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Tuesday, August 10, 2010

DVD Review: The Monster and the Ape

The Monster And The Ape

USA 1945
Director: Howard Bretherton
Writers: Royal K. Cole, Sherman L. Lowe
Starring: Robert Lowery, George Macready, Ralph Morgan, Carole Mathews, Willie Best, Jack Ingram, Anthony Warde, Ted Mapes, Eddie Parker, Stanley Price, Bud Osborne, Ray Corrigan, Charles King, Kenneth MacDonald DVD Released: July 27th 2010
Cert: NR
Running Time: 450 minutes
Aspect Ratio: 1.33:1 Full Frame
Audio: Dolby Digital Mono English
Subtitles: N/A
Distributor: Cheezy Flicks Entertainment
Region: 0 NTSC

The Film:

An elderly but bright-eyed, white-haired boffin; Professor Franklin Arnold has created The Metalogen Man - a remote-controlled robot with incredible strength. Ultimately the prof intends to mass produce his creation and thus put an end to manual labour and eventually those pesky pinko commie bastards but before he can even get the ball rolling his colleagues are murdered by an ape. Yes, an ape. A huge gorilla named Thor to be more accurate, trained by evil genius Ernst, who wants the robot for his own nefarious purposes and so promptly steals it. It's up to the prof with the help of Ken Morgan (a bloke that represents the company that helped make the robot) and the prof's daughter Babs to get The Metalogen Man back and save the USA from megalomaniacal Ernst!

When I popped this one in my DVD player I thought; 'great, a nice little short 40's b-movie sci-fi'. Turns out it's actually a 15 chapter, seven and a half hour, 40's movie serial, d'oh! If you're a fan of 40's serials then you'll know what to expect here - it's a Flash Gordon, Superman, [insert random hero] in peril, cliffhanging series of stories. Each chapter lasts about 20-30 minutes and they were shown in movie theatres each week in conjunction with a feature film. For pedants this one happens to be the 26th serial released by Columbia Pictures, so they were pretty much in their groove by this point. Each episode features at least one high-octane fist fight, plus a random action scene, kidnapping or the like. In place of a superhero we have to make do with hard-boiled sales rep (er...yeah I think that's what he is basically) Ken Morgan as he faces off week after week against Ernst's 'evil empire' and his army of three thugs and a trained gorilla named Thor.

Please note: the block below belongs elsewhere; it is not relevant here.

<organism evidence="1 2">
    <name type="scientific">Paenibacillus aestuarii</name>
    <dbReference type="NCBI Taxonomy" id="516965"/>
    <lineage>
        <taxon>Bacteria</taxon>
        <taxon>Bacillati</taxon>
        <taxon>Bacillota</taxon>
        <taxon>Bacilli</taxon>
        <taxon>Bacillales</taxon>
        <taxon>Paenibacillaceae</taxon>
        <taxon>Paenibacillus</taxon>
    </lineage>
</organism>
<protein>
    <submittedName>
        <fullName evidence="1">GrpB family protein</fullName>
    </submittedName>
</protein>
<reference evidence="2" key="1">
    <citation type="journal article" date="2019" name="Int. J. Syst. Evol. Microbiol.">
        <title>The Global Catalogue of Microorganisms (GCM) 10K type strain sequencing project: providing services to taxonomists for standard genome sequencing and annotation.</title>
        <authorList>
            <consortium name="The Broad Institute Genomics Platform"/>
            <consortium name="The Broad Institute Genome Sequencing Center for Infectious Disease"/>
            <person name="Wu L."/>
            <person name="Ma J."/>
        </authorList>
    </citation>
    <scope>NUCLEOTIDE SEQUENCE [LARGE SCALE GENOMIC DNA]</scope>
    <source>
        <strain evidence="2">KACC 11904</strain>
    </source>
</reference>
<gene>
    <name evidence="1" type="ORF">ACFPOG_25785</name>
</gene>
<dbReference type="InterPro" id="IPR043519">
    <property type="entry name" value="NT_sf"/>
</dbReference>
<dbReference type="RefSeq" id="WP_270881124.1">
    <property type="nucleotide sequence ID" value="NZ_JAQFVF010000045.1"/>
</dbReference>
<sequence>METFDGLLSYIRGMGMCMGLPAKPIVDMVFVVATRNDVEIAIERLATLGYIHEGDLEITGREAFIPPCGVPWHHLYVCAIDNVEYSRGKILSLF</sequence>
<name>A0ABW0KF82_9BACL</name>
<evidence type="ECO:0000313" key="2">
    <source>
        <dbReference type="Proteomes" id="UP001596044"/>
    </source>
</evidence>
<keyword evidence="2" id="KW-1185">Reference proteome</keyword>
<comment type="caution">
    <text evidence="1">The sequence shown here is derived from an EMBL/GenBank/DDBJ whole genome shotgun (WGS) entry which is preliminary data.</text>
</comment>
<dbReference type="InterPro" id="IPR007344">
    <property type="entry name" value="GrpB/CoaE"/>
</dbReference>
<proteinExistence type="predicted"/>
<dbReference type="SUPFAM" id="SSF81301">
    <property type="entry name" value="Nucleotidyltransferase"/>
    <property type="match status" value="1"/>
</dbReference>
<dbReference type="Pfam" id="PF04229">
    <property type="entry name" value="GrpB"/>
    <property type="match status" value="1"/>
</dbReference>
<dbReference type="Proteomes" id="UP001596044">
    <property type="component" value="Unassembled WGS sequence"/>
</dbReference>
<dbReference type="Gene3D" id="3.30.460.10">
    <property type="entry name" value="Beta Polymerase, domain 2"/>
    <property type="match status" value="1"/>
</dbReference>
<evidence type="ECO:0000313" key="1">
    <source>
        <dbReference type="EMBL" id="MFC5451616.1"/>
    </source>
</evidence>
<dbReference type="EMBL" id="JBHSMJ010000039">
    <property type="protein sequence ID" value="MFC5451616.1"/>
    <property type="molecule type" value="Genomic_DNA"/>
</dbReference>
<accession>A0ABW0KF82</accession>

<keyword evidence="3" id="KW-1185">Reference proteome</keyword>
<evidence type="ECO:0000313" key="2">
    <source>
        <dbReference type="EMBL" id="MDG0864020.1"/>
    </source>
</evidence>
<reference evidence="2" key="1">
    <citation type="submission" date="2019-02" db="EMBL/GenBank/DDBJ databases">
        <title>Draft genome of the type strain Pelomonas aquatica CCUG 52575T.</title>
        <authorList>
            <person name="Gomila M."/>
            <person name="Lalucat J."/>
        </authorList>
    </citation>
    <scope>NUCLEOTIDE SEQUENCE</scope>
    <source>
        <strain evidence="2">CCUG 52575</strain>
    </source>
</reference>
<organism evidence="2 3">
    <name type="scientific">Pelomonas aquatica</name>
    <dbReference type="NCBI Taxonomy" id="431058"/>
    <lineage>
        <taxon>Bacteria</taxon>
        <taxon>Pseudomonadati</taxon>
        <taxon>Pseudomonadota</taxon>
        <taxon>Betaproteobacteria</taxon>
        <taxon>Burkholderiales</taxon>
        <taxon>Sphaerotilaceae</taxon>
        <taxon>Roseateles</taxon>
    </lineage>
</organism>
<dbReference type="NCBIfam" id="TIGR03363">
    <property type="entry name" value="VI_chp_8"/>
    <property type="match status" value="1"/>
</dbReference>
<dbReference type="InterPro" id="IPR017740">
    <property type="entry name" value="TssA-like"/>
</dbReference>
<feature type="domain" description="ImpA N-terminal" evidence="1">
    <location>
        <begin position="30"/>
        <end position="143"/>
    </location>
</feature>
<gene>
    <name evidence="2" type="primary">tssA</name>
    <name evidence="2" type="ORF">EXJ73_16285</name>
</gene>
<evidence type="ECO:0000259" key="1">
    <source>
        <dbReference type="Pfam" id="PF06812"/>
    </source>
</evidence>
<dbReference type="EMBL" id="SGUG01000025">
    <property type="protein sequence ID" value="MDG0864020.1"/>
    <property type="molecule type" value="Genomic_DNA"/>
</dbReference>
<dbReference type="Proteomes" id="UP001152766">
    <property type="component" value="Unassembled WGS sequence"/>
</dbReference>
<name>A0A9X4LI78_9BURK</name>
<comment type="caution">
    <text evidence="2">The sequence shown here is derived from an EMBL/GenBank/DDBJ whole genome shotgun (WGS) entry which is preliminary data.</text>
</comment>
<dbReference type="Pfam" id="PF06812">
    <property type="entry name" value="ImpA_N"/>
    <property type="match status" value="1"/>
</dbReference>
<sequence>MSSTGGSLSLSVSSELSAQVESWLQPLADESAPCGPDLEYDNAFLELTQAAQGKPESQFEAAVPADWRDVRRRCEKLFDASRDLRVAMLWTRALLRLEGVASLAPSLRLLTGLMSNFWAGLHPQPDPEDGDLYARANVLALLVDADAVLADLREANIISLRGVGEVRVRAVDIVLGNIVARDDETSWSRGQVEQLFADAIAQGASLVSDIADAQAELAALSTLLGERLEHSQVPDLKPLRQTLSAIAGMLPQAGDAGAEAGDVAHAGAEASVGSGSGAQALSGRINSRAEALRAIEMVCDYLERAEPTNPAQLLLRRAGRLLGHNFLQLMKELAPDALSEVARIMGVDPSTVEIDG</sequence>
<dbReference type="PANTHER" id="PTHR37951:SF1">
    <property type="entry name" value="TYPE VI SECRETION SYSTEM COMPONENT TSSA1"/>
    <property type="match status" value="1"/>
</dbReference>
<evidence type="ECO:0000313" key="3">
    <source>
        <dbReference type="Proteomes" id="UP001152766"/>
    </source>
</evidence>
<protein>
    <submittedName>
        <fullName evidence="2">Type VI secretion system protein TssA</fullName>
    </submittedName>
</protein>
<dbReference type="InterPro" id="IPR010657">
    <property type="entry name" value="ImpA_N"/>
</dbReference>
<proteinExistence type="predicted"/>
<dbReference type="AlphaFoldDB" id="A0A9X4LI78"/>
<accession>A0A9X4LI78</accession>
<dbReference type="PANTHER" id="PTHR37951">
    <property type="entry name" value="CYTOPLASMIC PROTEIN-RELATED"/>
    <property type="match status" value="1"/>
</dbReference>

Let's face it this is the kind of thing Mystery Science Theater 3000 used to take the piss out of, and indeed I kept expecting Mike Nelson and Tom Servo to pop up in the corner and fire snide remarks at the screen. That's not to say it doesn't have a certain charm, it is fun to watch in small doses. Especially entertaining is the dodgy acting, shoddy sets and the obvious rushed takes where everyone flubs their lines and no-one quite seems to know what the fuck they're doing. Also the quaint outdated science and casual racism makes for interesting viewing; with an African/American janitor named Flash (played by genre stalwart Willie Best) that makes Jar Jar Binks look like a spokesman for the NAACP - "them cops done grillt me like a poke chop" is the kind of guff he's likely to spout plus he has a tendency to call the robot a rabbit, mind you everyone else in the movie calls it a robit so what the hell. And it's always a good laugh waiting to see how they will attempt to dispatch Ken in the final moments of each chapter; he's electrocuted, goes over a cliff in his car, rolled into a furnace, blown up, squashed by a boulder, thrown into a fiery pit, squished between moving walls, blown up again, drowned, electrocuted again, involved in a fatal car crash, involved in a fatal plane crash and my personal favourite; shot by a gorilla with a handgun. So given the relatively tight time frame of the whole series it's basically like a 1940's version of 24 only with a slightly more believable plot line.

Oh and the robit's crap, it's got a face like a constipated Grace Jones impersonator.

The Disc:

The transfer actually looks pretty good given it's age. It's somewhat soft and suffers most during the night scenes. Print damage and the like varies from episode to episode with only a couple being noticeably poor quality. The audio suffers from occasional hiss/crackle but not distractingly bad.

Extras are limited to a few trailers for other Cheezy Flicks DVD releases such as similar 1940's movie serials; G-Men Vs The Black Dragon, King Of The Rocketmen and Zombies Of The Stratosphere - please have mercy and don't send them to me to review, thanks! ;^)

Review by Giuseppe Rijitano

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